WASHINGTON — Aug. 2, 2010 — Microsoft Corp. today announced the winners of the 2010 U.S. Innovative Education Forum, an event in its sixth year recognizing innovative teachers who creatively and effectively use technology in their curriculum to help improve the way students learn. Cheryl Arnett from Sunset Elementary School in Craig, Colo., and Rawya Shatila from Maskassed Khalil Shehab School in Beirut, Lebanon, won first place for their international collaboration. They will go on to represent the United States at the Worldwide Innovative Education Forum in South Africa this fall, joining nearly 500 other teachers from 60 countries who won similar events in their regions.
Arnett and Shatila’s project, titled “Digital Stories: A Celebration of Learning and Culture,” aligned with this year’s theme of “Inspire More” by connecting Arnett’s class of first- and second-graders in Craig, Colo., to Shatila’s second-graders in Beirut. The two teachers, who had never met before, used technologies such as wikis, blogs and online mapping tools to share stories and activities to help students increase global awareness of similarities and differences between children from different countries.
“Technology adds a dynamic dimension to teaching, helping teachers engage their students in a new way,” Arnett said. “We are thrilled to be recognized and excited to travel to South Africa to meet and learn from other innovative teachers from across the globe.”
“We were able to make our classes virtual neighbors instead of strangers on the other side of the world,” Shatila said. “Using technology, we are developing our students into global citizens — it broadens their perspective.”
This year, 17 teams of teachers from 10 states gathered in Washington, D.C., to not only compete but collaborate with their peers to understand best practices in 21st-century teaching and learning. The winners were determined by a judging panel consisting of educators, past winners and Microsoft executives. Thomas Gaffey from the School of the Future in Philadelphia won second place, and Pat Yongpradit from Springbrook High School in Silver Spring, Md., took third place. These teachers will also represent the U.S. in South Africa. Videos of all the teachers’ entries can be viewed at http://www.youtube.com/user/Microsoftedu.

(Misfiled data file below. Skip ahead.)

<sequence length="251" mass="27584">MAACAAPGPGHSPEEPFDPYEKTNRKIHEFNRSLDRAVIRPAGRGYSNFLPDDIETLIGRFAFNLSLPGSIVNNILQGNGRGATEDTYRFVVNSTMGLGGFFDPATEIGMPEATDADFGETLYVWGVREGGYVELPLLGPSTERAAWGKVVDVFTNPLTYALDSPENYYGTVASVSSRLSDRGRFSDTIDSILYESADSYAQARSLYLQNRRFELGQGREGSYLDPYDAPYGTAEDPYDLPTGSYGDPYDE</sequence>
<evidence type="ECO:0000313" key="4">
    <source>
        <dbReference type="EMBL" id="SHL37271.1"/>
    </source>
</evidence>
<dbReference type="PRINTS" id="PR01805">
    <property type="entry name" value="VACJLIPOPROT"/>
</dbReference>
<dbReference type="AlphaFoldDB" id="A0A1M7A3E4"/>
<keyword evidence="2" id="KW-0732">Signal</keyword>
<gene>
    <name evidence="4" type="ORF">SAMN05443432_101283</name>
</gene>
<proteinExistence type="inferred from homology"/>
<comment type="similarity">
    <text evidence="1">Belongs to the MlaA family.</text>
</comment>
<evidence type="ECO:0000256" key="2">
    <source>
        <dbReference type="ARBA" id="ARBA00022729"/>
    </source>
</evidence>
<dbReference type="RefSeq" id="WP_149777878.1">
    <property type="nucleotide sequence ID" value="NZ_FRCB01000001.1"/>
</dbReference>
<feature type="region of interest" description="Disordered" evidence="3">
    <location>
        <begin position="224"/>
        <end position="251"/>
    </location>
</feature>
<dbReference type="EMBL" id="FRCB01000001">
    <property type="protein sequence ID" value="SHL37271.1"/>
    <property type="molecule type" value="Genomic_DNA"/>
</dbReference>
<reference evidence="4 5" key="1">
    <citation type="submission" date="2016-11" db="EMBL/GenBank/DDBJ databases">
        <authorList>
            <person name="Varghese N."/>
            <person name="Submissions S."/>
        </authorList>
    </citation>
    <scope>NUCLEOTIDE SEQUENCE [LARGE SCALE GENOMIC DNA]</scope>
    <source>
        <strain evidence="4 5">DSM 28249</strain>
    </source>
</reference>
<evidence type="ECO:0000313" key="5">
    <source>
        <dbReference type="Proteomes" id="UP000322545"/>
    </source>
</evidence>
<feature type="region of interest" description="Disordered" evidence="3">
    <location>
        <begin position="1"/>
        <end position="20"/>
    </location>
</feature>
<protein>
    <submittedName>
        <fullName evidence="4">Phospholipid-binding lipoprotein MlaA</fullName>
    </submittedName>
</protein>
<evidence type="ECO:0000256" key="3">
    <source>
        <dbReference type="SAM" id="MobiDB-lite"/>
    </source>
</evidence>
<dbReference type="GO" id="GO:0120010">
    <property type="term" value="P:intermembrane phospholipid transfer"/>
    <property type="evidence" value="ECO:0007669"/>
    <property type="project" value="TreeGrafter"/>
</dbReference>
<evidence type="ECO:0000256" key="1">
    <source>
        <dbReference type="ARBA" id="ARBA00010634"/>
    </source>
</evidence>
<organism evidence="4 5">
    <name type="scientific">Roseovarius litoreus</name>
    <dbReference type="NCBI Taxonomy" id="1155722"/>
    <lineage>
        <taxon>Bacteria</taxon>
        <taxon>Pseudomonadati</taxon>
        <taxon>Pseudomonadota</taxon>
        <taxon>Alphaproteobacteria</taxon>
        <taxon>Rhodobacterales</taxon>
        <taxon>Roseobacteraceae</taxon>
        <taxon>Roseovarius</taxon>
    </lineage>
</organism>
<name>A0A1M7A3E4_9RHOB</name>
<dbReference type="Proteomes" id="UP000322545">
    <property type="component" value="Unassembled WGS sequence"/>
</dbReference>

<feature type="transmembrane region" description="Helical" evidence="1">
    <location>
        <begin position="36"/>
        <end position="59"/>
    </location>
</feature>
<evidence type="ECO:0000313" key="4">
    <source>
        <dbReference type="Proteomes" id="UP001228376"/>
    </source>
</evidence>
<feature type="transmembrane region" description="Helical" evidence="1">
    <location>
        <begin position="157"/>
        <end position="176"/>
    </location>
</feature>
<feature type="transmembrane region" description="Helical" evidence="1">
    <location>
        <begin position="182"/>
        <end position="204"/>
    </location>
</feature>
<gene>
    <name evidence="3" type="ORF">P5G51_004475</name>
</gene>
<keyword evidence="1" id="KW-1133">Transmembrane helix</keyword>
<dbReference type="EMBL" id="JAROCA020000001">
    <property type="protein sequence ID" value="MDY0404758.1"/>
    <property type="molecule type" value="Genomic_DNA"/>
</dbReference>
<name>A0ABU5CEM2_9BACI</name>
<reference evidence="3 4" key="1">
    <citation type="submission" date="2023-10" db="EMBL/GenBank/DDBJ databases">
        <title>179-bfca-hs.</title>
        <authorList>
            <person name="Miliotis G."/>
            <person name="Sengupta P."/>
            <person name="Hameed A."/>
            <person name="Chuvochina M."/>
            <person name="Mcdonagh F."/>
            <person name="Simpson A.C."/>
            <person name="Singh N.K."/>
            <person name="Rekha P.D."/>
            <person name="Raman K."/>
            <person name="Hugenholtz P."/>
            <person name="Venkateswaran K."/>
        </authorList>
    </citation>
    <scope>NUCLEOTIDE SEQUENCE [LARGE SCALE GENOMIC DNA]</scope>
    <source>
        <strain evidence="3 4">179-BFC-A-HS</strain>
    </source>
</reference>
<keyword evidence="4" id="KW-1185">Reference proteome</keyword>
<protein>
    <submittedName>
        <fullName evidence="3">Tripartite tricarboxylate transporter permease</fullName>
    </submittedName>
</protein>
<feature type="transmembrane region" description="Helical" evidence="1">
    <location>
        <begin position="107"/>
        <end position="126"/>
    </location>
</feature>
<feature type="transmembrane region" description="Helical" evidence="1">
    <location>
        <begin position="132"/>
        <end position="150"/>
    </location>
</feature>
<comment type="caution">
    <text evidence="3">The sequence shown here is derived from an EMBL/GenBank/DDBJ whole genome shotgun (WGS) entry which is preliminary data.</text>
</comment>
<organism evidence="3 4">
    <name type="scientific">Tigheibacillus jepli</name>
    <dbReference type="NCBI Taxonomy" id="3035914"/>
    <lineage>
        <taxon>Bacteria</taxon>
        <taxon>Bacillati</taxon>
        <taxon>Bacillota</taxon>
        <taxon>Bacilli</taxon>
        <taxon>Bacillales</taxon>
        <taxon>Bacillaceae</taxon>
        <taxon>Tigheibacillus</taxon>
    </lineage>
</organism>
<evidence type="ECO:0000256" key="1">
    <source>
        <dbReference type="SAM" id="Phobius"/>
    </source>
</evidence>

“The Innovative Education Forum is an inspirational event to celebrate our nation’s teachers,” said Siegfried Behrens, general manager of U.S. Education at Microsoft. “These amazing teachers are transforming education by using technology as a means to engage their students and to enhance the effectiveness of their teaching. They are using technology in innovative ways to connect classroom learning to the real world and equipping our children with the skills necessary to compete in a globally competitive work force.”
The IEF is part of Microsoft’s Partners in Learning program, which works with governments and education leaders around the world at the national, state and local levels to deliver a portfolio of professional development, curricula, tools and resources designed to advance 21st-century teaching, learning and digital inclusion that improve learning outcomes for every student. Since its inception in 2003, the Partners in Learning program has reached more than 192 million teachers and students in 114 countries. Microsoft’s 10-year investment in the initiative is nearly $500 million, underscoring the company’s commitment to helping students and educators around the world realize their full potential. Partners in Learning has reached more than 3.8 million education leaders, teachers and students in the United States, bringing the benefits of innovation and technology to U.S. education systems.
More information about the U.S. Partners in Learning program is available at http://www.microsoft.com/education/uspil/default.aspx.
Founded in 1975, Microsoft (Nasdaq “MSFT”) is the worldwide leader in software, services and solutions that help people and businesses realize their full potential.
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